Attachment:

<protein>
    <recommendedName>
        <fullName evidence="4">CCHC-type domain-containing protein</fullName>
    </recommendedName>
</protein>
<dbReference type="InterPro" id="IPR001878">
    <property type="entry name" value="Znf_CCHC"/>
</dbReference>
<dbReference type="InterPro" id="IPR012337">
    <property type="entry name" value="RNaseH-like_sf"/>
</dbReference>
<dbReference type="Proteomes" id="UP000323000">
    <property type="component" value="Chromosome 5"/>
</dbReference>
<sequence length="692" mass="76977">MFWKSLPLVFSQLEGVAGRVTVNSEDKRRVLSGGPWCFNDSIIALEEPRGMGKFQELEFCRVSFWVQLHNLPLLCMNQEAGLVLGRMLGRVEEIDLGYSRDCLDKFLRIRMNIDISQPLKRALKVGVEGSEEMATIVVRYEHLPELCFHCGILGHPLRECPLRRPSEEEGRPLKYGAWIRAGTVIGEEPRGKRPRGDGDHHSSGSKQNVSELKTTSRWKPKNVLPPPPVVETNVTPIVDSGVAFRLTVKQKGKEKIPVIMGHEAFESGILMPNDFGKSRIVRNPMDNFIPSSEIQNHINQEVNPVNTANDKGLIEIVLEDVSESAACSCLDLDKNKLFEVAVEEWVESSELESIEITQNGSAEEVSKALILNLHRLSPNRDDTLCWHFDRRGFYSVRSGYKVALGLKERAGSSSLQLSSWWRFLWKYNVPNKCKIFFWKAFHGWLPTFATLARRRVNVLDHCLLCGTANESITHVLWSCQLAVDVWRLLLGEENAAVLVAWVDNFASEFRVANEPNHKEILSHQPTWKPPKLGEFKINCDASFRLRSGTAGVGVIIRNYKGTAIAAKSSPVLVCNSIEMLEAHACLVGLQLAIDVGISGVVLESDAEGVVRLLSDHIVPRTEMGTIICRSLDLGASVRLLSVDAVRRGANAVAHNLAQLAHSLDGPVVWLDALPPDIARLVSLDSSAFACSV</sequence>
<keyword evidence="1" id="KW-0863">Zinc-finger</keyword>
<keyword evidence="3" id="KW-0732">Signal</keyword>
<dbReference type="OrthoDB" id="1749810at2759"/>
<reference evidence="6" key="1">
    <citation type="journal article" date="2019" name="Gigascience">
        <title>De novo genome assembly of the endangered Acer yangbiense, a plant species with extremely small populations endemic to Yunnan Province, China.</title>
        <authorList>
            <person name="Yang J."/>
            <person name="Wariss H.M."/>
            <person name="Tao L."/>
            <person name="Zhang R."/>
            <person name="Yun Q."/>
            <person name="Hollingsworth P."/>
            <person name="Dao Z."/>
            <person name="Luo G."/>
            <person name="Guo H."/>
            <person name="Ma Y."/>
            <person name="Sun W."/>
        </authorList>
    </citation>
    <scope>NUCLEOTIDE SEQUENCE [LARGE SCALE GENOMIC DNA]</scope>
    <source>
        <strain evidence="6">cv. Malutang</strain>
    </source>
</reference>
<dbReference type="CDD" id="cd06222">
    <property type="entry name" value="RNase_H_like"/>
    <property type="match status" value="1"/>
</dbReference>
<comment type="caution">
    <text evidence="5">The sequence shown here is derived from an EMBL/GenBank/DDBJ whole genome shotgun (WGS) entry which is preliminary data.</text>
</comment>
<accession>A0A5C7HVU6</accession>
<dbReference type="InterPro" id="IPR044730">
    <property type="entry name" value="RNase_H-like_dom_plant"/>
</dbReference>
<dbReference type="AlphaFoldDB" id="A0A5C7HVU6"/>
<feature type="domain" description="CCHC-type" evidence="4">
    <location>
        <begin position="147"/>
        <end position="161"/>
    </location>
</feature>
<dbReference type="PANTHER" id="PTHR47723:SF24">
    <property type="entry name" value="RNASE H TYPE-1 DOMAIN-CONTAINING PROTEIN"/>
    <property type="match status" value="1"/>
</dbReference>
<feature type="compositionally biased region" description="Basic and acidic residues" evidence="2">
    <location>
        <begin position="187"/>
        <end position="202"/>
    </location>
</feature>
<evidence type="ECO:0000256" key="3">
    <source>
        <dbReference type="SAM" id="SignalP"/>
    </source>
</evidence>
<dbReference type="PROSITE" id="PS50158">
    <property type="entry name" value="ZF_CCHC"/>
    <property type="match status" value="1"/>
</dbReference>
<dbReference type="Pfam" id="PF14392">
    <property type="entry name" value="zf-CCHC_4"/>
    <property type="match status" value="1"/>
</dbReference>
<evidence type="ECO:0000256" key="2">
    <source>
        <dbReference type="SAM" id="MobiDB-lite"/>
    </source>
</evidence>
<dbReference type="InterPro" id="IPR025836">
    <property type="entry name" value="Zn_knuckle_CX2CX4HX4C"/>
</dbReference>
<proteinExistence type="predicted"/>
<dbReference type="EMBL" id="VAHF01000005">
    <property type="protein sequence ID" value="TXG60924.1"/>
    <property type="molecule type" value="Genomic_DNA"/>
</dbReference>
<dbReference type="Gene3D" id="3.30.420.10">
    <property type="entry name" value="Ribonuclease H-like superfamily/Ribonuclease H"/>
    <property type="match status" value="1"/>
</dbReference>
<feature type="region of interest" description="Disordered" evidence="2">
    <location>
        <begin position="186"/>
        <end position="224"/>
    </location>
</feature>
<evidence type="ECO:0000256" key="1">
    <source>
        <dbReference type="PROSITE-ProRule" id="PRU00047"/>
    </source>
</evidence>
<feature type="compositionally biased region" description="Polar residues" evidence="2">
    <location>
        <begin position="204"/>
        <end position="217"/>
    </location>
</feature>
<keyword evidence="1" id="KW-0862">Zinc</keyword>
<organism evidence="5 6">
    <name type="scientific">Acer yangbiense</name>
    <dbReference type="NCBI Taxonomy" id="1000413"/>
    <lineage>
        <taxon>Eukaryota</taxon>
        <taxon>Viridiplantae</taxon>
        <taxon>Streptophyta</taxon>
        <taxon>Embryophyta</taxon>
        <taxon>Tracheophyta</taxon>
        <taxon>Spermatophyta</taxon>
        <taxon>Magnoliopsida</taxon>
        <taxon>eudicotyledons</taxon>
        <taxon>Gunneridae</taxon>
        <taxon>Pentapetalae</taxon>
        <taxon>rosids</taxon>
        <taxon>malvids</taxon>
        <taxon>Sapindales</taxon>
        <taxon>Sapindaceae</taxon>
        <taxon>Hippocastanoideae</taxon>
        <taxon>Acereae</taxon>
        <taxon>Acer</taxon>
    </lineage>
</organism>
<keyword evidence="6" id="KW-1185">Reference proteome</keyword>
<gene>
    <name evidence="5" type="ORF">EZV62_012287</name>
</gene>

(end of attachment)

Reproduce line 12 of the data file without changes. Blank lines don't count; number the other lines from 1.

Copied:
<dbReference type="Proteomes" id="UP000323000">